An accomplished storyteller and two-time Pulitzer nominee charts the criss-crossed lives of three remarkable Klondike characters.
By 1898, George Carmack, the prospector who first discovered gold at Bonanza Creek and set off the Yukon gold rush, was looking for a way to transport a quarter-million dollars’ worth of ore from his claim to the stronghold of a boat headed for Seattle; Jefferson “Soapy” Smith, the underworld king of the Skagway, Alaska, boomtown planned on stealing the treasure; Charlie Siringo, an intrepid Pinkerton detective, owed an unusual debt to Carmack and sought to repay it by helping to foil the robbery. By now, fans of Vanity Fair contributing editor Blum (American Lightning: Terror, Mystery, the Birth of Hollywood, and the Crime of the Century, 2008, etc.) are familiar with his narrative formula: Take a few colorful characters, each a book-worthy subject in his own right and build a story that culminates in their mutual encounter. If the final collision here of the three principals comes as a bit of a letdown, it’s only because following the seemingly predestined paths of each to their Skagway wharf confrontation has been so wildly compelling. A California sheepherder who always dreamed of finding gold, Carmack joined the Marines, learned the Tlingit language and ways, deserted and then returned to Alaska intent on prospecting and fulfilling his mystical destiny. The garrulous Siringo, former shopkeeper and cowboy, signed on with the Pinkertons for adventure and, mourning the death of his wife, went undercover in Juneau to solve the Treadwell mine heist. An outrageous con man, Soapy and his scamming gang had taken over and been run out of a series of Western towns before landing in Skagway. The tumult of the times tosses these three hardened men together—two fleeing warrants, all driven by private demons and outsized dreams—against the backdrop of the last great stampede for gold.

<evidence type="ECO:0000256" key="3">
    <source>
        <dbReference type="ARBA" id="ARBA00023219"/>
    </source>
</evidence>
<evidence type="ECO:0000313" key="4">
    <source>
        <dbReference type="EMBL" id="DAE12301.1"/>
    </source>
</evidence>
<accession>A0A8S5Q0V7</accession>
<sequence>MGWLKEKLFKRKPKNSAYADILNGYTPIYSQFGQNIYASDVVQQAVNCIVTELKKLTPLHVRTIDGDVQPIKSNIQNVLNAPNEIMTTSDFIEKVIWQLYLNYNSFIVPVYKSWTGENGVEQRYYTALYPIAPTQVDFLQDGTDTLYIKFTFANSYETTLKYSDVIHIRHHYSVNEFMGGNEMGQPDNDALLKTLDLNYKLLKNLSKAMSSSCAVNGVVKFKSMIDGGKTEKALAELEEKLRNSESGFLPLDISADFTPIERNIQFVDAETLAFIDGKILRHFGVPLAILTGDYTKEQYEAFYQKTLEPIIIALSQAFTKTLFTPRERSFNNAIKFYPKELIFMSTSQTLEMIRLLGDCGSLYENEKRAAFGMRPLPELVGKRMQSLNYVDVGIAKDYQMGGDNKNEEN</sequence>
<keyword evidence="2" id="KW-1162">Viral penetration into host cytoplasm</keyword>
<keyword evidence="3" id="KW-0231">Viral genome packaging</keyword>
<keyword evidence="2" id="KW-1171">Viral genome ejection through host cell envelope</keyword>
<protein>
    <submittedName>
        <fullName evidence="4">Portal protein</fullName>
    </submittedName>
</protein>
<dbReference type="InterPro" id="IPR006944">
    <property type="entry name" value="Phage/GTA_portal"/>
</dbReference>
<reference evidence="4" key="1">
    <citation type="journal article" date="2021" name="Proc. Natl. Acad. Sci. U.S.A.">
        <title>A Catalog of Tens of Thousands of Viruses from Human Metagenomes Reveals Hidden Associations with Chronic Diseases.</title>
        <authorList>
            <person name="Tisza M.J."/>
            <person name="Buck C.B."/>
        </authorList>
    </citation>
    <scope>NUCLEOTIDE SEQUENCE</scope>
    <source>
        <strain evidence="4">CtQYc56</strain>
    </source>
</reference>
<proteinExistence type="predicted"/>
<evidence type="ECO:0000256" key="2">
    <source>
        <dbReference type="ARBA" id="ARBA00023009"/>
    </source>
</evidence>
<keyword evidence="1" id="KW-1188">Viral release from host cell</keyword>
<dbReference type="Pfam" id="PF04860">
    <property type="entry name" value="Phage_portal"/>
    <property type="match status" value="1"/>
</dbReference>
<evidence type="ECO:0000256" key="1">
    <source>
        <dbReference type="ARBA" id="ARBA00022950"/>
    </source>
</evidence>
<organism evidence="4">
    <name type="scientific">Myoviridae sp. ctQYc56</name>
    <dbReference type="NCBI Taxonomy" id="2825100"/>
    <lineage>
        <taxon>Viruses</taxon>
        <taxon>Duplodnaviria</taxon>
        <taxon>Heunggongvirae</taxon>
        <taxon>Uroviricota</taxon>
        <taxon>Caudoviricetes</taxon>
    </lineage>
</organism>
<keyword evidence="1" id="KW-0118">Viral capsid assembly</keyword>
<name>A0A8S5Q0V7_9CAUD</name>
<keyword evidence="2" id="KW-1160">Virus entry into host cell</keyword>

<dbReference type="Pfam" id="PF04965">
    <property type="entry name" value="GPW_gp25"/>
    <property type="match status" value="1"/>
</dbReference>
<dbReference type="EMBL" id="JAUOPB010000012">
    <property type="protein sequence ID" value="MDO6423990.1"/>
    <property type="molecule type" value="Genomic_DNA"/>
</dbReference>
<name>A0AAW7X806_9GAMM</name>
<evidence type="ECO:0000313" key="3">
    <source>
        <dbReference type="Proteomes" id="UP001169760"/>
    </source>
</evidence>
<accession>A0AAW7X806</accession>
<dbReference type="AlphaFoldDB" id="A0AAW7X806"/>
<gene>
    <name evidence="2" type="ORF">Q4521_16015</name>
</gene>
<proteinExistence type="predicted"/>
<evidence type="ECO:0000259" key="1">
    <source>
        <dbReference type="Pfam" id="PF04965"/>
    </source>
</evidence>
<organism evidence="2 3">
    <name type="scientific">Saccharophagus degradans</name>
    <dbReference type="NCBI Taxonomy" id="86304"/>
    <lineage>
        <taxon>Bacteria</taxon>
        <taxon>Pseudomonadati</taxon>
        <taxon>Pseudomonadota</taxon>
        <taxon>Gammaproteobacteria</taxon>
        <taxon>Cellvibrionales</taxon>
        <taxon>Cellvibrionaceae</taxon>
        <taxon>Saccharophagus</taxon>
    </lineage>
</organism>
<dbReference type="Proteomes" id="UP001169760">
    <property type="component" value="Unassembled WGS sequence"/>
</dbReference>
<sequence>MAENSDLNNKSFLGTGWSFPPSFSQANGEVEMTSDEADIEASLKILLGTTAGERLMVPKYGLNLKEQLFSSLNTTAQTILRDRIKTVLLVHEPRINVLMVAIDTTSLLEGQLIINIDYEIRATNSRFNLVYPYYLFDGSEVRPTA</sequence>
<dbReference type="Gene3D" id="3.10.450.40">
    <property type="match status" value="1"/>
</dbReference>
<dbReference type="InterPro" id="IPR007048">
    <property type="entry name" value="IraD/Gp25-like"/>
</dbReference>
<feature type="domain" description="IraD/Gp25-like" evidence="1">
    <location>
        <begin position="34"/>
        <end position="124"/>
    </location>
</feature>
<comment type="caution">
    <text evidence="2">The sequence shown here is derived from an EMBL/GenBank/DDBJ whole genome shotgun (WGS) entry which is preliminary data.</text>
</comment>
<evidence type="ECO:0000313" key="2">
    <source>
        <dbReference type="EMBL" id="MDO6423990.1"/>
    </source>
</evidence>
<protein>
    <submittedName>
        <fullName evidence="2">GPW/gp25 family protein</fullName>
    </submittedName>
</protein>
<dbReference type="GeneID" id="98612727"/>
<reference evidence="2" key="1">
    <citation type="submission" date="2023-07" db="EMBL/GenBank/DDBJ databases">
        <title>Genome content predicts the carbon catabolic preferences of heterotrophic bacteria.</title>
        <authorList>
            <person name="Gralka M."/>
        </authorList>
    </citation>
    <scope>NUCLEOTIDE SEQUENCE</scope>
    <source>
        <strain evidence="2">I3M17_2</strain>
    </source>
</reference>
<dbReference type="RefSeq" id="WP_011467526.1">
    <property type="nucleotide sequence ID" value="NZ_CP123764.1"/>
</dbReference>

Apportioning just the right attention to each of their stories, Blum weaves a truly memorable frontier tale.